maandag 20 september 2010
Boathouses on Muskoka Lakes
In the beautiful book “Boathouses” by John de Visser and Judy Ross, with great photographs by John de Visser (The Boston Mills Press) 45 boathouses are shown and described. They can be found on the shores of the Muskoka Lakes in Canada. These lakes are situated in the province of Ontario in the heart of Canada. As the map shows, the region counts thousands of larger and smaller lakes and rivers. Between 1905 and 1930 the area was chosen by many affluent people, many American, to build cottages as summer homes. In these years the lakes experienced large-scale building of boathouses, during Muskoka’s steamboat era, when cottagers depended on boats to get to their summer homes.
Steamers for transportation
Few roads had been opened up into the area, so the early cottagers arrived by train, then boarded the appropriate lake steamers that would carry them and their belongings to their cottages. In 1905 the Muskoka Lakes Navigation and Hotel Company ran the largest inland-waterway steamboat line in the country, ferrying cottagers and hotel guests from one end of the lakes to the other. Fifty thousand guests could be accommodated at scores of fashionable summer resorts. Many cottage owners found the navigation company’s timetable too erratic, so they bought their own steam-driven launches. These were large enough to hold family groups with their attendant trunks, wicker baskets, packing crates and hat boxes. Some of these private steamers were enormous. The Wanda II, for example, was a 94-foot (28 meter) steamer built in 1905 for Timothy Eaton, the Toronto department store tycoon. It could hold fifty passengers. Before long, dozens of private steamers plied the lakes, each requiring a boathouse for shelter. Sheets of tin were used to cover the ceiling and smokestacks were cut into the rooftops because the boats’ wood-fired engines were stoked while the craft were still in there berths.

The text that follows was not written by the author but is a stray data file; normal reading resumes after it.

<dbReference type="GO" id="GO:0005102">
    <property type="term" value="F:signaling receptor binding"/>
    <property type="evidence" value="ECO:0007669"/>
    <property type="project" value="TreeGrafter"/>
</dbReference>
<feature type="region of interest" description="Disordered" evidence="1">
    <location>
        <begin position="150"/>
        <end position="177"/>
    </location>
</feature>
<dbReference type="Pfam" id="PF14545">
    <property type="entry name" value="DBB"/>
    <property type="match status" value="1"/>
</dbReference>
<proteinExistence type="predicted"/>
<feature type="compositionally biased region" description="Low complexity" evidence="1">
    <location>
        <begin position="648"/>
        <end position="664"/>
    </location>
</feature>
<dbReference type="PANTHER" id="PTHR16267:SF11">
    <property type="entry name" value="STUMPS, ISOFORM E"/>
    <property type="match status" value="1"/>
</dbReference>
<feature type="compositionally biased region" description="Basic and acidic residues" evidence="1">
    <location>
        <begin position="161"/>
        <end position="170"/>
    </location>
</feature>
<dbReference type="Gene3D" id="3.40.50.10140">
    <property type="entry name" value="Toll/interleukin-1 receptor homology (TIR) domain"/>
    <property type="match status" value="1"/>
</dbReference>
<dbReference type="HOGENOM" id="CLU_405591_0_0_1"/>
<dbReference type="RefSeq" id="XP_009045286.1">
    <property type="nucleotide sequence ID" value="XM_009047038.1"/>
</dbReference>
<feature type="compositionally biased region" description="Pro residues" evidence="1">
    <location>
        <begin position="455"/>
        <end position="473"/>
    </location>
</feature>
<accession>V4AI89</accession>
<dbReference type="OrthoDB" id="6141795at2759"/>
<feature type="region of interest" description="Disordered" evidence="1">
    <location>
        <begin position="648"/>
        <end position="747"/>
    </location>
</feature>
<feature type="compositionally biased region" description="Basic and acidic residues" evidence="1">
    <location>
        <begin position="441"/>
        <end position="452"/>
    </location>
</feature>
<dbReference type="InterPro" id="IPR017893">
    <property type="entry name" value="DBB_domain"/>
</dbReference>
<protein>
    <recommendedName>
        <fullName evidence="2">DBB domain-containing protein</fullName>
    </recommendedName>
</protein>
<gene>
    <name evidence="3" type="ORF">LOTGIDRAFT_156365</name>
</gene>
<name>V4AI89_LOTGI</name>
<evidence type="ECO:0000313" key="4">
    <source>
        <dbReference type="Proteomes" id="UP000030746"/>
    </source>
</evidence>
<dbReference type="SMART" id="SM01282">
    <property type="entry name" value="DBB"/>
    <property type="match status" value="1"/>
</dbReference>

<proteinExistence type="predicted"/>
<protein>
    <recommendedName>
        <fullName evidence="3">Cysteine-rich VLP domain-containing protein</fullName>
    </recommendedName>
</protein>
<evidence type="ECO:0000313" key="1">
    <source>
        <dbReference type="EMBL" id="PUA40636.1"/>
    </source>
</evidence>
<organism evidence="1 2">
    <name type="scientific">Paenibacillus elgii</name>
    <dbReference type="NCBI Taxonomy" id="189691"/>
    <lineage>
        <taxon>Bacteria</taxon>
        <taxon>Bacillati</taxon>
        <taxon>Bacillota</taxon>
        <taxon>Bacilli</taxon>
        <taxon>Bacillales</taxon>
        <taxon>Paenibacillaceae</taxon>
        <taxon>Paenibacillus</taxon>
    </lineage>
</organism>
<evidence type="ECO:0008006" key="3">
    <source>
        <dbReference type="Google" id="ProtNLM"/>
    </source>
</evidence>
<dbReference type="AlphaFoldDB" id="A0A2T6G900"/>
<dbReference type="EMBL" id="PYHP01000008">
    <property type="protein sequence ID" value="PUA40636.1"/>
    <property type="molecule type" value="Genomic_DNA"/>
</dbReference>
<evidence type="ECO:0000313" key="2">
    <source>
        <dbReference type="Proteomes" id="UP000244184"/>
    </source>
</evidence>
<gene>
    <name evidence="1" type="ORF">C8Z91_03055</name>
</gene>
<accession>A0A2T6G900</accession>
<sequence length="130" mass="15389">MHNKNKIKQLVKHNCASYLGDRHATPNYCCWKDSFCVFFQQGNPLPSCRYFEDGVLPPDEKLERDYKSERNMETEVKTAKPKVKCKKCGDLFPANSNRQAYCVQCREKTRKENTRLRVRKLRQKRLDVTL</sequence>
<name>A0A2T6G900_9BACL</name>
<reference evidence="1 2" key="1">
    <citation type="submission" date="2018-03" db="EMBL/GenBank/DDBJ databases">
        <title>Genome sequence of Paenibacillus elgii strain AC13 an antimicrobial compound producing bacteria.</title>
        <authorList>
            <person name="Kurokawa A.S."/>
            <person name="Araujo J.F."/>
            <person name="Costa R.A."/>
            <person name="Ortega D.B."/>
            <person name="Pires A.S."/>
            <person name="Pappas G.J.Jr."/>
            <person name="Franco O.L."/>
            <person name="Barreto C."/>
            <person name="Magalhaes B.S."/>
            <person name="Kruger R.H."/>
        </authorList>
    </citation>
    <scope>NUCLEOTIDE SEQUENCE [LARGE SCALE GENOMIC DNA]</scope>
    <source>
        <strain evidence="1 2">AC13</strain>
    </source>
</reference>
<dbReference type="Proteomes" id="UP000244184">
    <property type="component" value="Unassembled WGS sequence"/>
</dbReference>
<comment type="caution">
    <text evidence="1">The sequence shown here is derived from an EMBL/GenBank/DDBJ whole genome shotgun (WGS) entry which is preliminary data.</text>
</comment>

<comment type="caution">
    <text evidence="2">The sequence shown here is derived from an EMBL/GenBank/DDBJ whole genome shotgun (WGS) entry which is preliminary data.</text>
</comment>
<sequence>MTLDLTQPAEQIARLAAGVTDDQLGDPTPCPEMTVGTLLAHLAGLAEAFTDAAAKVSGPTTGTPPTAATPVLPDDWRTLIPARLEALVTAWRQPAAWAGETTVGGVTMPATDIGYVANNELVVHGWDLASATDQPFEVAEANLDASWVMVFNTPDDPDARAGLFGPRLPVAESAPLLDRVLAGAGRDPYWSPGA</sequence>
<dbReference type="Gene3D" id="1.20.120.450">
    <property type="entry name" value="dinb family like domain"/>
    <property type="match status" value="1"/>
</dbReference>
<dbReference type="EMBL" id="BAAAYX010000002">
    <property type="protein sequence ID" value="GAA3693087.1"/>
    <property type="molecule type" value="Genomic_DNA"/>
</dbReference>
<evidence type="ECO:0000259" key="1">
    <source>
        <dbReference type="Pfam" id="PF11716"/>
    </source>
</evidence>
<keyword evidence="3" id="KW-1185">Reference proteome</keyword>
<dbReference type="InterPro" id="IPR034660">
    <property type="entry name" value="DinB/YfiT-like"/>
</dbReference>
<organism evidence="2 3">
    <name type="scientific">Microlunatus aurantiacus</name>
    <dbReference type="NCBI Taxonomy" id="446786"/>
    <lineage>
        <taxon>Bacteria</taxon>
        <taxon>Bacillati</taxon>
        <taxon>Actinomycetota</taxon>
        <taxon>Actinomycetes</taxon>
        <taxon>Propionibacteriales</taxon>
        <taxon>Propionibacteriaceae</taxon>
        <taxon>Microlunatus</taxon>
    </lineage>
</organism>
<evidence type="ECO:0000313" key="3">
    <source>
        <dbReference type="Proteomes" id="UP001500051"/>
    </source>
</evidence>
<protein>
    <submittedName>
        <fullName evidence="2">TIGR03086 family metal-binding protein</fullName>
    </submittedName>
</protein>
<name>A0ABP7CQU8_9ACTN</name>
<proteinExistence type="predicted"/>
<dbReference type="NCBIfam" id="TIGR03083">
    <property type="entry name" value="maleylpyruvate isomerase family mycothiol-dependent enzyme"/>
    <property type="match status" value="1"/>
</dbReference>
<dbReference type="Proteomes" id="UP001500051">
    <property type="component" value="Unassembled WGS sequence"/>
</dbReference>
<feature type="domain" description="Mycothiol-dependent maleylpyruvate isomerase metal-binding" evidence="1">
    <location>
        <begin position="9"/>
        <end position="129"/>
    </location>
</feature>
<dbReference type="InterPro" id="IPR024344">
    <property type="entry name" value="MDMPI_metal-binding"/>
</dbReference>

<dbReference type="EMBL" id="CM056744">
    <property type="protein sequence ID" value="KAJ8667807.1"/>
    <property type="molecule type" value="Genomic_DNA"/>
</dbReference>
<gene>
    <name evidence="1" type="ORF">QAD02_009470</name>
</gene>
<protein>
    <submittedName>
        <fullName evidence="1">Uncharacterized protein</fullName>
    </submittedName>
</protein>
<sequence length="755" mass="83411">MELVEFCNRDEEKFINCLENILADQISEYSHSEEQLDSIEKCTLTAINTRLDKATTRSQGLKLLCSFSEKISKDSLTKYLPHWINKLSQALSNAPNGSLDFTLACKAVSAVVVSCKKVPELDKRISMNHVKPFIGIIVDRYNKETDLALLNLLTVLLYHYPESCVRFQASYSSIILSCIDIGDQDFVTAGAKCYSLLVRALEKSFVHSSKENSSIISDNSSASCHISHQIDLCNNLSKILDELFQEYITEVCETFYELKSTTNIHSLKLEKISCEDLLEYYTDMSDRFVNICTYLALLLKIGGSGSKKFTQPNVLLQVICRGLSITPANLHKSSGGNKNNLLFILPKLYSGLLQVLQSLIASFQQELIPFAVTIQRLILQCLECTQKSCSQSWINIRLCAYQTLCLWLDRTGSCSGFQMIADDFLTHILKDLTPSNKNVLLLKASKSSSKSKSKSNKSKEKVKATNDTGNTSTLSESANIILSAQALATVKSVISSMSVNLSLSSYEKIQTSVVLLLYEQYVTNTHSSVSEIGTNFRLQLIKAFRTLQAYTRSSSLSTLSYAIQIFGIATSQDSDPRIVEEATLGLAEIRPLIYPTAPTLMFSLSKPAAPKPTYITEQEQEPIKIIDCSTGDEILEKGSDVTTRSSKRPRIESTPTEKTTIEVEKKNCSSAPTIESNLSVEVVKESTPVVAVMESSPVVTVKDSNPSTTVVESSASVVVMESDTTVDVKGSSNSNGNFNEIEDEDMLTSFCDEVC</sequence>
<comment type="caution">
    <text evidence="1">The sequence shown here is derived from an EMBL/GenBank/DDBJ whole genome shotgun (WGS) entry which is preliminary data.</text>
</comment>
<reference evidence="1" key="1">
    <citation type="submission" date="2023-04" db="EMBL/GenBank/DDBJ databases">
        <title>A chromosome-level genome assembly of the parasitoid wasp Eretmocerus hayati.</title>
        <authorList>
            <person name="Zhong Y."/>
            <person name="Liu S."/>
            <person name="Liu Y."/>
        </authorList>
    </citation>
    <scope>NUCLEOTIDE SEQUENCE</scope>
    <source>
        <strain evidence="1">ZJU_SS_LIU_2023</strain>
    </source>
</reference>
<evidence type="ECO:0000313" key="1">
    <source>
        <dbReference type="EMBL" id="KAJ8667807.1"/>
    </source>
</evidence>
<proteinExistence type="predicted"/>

Frequent boathouse fires
This hazardous arrangement caused frequent boathouse fires. Many early steam yachts were destroyed this way, including the lovely Wanda II, which burnt in a boathouse fire at the Eaton’s summer estate on Lake Rosseau in 1914.
By their nature, boathouses are intrusions on the landscape. Every one built obliterates another patch of scenic shoreline. But many have architectural merit that goes beyond their function. Second storeys were often added to boathouses to accommodate staff. In those early days, families often stayed for the entire summer – mothers and children, assorted grandparents, aunts and cousins. Servants ensured the smooth running of such large enterprises. On Lake Muskoka
At the turn of the century, James Kuhn, a banker from Pittsburgh, built a huge estate on Belle Isle and then brought to the island a staff of twenty-six, a number of whom lived in the boathouse. At some cottages, the boathouse upper storey was used as a dance hall.
After the steam era
As gasoline-powered motorboats took over from steamboats and steam-powered launches, the need for large waterfront buildings lessened, and from 1930 to 1965 few boathouses were built. In some cases a floor was added to increase upper-level living and because family servants were now a thing of the past, the second storey became dormitory space for the children. The boathouses became more popular to live in then the cottages. A second construction boom took place in this cottage country between 1985 and 1990 when there emerged a renewed interest in “Old Muskoka” cottages and boathouses. Muskoka once again became a fashionable summer place. Property was selling for unprecedented prices. Many of the old boathouses were restored and many extravagant new cottages were built with immense boathouses at the water’s edge, to imitate the old style.
In the early years, architects were rarely involved in the building of the boathouses or cottages. Many turn-of-the-century cottage designs came from pattern books, popular building guides published during the Edwardian era. The one architect known to work in Muskoka around the turn of the century was from Pittsburgh. In the early 1900s Brendan Smith was hired to build cottages and boathouses for a few of the Pittsburgh group who summered at Muskoka.